AC WP RSCN4338 ENH2Besides keeping this blog going, I often engage in debates on other sites. On the website Quora I’ve been answering questions for some time. Today I contemplated this question:

What are some of the alternatives to animal experimentation?

Now, when I saw this I was stunned – not by the question, but by the fact that in years of keeping a blog, I haven’t addressed that issue, though I’ve been opposed to 99% of animal experimentation all my life. To make up for this, here is the answer I put on Quora this afternoon:

The answer to this is multiple and complex – I’m only going to give you one alternative.

All the sciences cry out for more funding – the only ones that seem to get a lot are those that are directed towards research to save us from disease. Those have had the effect of dramatically increasing the world population from 2 billion when I was born in 1946 to 8 billion today. Since over-population is behind almost all our current problems – climate warming, pollution, increased transmission of diseases, deforestation, destruction of coral reefs, declining fish stocks, mass extinctions, wars, wars, wars, etc – if we simply banned all animal experimentation, it would free up huge amounts of cash for other sciences.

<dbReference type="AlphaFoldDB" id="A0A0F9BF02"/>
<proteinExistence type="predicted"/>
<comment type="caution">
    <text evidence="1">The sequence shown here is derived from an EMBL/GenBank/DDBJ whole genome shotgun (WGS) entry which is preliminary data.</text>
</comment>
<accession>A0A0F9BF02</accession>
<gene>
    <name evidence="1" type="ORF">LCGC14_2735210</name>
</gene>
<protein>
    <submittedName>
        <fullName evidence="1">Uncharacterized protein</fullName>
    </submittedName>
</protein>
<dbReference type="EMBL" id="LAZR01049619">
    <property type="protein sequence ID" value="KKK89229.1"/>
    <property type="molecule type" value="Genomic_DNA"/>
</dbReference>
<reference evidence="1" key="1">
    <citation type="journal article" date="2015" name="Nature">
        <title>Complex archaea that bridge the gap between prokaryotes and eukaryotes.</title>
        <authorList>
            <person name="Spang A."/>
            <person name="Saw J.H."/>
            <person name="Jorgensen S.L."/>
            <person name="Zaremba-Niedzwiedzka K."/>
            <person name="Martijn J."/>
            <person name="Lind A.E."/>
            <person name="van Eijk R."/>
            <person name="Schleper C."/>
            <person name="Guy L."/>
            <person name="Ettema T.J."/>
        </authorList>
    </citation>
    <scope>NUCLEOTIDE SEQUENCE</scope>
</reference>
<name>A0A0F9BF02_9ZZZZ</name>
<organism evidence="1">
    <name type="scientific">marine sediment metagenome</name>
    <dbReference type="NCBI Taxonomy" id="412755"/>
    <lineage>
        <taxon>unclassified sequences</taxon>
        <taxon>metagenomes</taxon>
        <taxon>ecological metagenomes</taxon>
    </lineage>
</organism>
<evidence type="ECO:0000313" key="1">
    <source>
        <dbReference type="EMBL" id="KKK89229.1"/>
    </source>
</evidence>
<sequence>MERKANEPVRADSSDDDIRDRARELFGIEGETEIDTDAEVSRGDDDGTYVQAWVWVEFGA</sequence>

For example, the NASA program that made 5 trips to the moon in the 70s was expected to go on to Mars in the 1980s, but the chaotic recession/inflation of the ’70s resulted in drastic cuts to the space program (keep in mind that the space program was responsible for the computer revolution we’ve enjoyed now for decades). Had that money been given to NASA, space exploration today would be far beyond where it is – we’d probably have a colony on Mars, and we’d probably have probes on their way to other stars – meanwhile our population would probably be 4–6 billion and the problems facing us less drastic than they are. All from just leaving animals alone.

Let me just add here that being opposed to animal experimentation is not being anti-hunting, anti-zoo, anti-fishing, anti-logging, etc. As long as those things are done in a sustainable way, they are beneficial, not problems at all. Read hunting& fishing magazines for example, and you’ll see that most hunters today (fishing, which I still do, being a form of hunting), at least in North America, are solidly behind species and habitat protection. Those too would benefit from an injection of more money.

Of course, if this was done, tens of thousands of rich people would be less rich than they are now, maybe hundreds of thousands, but I don’t see that as a reason not to do it.

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